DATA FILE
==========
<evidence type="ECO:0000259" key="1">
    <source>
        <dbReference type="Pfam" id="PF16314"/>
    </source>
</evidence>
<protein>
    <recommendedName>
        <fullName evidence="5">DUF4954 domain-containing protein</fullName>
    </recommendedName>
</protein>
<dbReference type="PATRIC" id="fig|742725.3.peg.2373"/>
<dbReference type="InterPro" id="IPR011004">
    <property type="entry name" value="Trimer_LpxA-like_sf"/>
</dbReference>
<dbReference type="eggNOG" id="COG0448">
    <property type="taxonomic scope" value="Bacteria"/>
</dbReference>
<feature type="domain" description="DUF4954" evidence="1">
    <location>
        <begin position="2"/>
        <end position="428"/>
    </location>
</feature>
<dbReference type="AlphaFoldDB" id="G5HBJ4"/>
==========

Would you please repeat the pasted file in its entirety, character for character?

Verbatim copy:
<evidence type="ECO:0000259" key="1">
    <source>
        <dbReference type="Pfam" id="PF16314"/>
    </source>
</evidence>
<protein>
    <recommendedName>
        <fullName evidence="5">DUF4954 domain-containing protein</fullName>
    </recommendedName>
</protein>
<dbReference type="PATRIC" id="fig|742725.3.peg.2373"/>
<dbReference type="InterPro" id="IPR011004">
    <property type="entry name" value="Trimer_LpxA-like_sf"/>
</dbReference>
<dbReference type="eggNOG" id="COG0448">
    <property type="taxonomic scope" value="Bacteria"/>
</dbReference>
<feature type="domain" description="DUF4954" evidence="1">
    <location>
        <begin position="2"/>
        <end position="428"/>
    </location>
</feature>
<dbReference type="AlphaFoldDB" id="G5HBJ4"/>